On June 20th, Eritrea celebrates Martyr’s Day, in honor of those who fell in the 30-year war for independence from Ethiopia, from 1961-1991, and those who have fallen in the ensuing off-and-on war with Ethiopia’s Tigray People’s Liberation Front (TPLF). A former Italian colony, Eritrea aspired to independence after the Italians suffered defeat in World War II, but it was instead drawn into the Cold War politics that dominated the Horn of Africa—and most of the world—once it was over. To reward Ethiopia for its service during the war, the United States pressured the United Nations to give Eritrea to Emperor Haile Selassie to administer and then to annex in 1962. In 1961, a group of students, professionals, and college professors founded the Eritrean Liberation Front and began the longest war for independence in Africa, in which ten percent of Eritrea’s population are thought to have died.
As I scroll through my cell phone snapshots, I come across one taken several days ago from the back seat of a bajaj, aka “tuk tuk,” one of the three-wheeled blue taxis in service all over Ethiopia. Drivers decorate these vehicles with their favorite decals, including the phrases “#NoMore” and “It’s My Dam,” images of Ethiopian Emperors Menelik and Tewodros, and the image of Bob Marley. The driver of this bajaj had affixed a red, green, and gold “RASTA” decal to one side of his front window and a red, green, and gold cannabis leaf decal to the other. Emperor Haile Selassie gave land to a Rasta community in Ethiopia, but smoking the sacred herb is still illegal. This is one of many things I still don't understand here.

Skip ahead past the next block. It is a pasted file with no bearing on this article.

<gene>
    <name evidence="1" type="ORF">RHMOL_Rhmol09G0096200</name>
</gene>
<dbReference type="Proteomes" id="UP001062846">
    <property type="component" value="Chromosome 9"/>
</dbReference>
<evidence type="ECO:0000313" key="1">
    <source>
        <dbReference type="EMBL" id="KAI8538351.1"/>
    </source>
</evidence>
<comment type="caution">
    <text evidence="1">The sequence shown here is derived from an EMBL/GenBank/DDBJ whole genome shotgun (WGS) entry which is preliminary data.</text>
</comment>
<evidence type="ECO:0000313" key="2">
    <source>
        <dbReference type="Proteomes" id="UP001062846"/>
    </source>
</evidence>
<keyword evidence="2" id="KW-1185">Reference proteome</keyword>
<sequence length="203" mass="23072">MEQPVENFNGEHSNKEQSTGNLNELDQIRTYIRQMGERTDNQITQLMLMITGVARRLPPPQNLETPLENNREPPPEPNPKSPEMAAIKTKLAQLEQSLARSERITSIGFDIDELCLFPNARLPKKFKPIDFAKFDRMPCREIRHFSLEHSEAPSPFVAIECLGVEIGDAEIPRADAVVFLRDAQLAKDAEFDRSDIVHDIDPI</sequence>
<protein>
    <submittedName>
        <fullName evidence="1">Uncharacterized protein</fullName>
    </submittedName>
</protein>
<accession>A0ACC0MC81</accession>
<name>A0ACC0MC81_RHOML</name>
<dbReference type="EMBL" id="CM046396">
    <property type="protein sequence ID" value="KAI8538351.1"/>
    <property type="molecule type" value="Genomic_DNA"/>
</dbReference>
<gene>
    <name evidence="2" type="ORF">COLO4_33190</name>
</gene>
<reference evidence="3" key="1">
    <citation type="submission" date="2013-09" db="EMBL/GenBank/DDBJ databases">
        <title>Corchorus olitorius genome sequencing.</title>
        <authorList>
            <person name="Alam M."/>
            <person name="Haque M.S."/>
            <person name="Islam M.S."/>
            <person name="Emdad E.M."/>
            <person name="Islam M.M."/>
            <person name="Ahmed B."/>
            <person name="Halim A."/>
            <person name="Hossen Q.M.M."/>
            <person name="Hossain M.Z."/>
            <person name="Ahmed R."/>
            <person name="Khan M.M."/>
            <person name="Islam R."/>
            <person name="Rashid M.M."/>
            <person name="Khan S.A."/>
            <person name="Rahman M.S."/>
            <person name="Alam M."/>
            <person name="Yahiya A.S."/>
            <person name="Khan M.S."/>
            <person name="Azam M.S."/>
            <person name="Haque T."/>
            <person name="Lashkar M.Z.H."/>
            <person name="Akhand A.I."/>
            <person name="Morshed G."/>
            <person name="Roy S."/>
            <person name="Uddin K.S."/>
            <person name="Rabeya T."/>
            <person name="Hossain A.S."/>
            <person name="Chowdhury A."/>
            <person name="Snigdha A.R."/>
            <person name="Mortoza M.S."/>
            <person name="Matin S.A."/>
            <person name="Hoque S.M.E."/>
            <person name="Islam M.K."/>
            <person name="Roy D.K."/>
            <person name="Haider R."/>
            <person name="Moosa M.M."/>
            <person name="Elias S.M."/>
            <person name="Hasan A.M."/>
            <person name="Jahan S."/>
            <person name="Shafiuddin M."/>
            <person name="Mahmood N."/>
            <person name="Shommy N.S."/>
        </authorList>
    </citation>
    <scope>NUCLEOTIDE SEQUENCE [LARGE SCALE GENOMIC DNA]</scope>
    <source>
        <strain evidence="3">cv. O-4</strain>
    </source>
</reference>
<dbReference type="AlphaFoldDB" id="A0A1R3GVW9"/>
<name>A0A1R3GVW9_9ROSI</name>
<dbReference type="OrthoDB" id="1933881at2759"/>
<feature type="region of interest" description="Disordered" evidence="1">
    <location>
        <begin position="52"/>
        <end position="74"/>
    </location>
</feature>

I had no idea until today that International Workers’ Day is a national holiday in Eritrea. I missed the celebrations because I was rushing to the airport to get from Addis Ababa to Asmara, the Eritrean capital, but today I took a cell phone snap of the banner “Long Live May 1 International Workers’ Day” still hanging outside a park. It’s no surprise that the US has done everything it can to turn a nation that celebrates International Workers’ Day into a pariah state. Free education through college and subsidized health care don’t suit its neoliberal model either, nor does its determination to negotiate fair prices for its considerable natural resources. Eritrea may have most offended US policymakers, however, by its defiance of the Tigrayan People’s Liberation Front (TPLF), the US puppet that ruled Ethiopia with an iron fist from 1991 to 2018, then started the ongoing Ethiopian war by attacking the nation’s Northern Command base in Tigray Region in November 2020.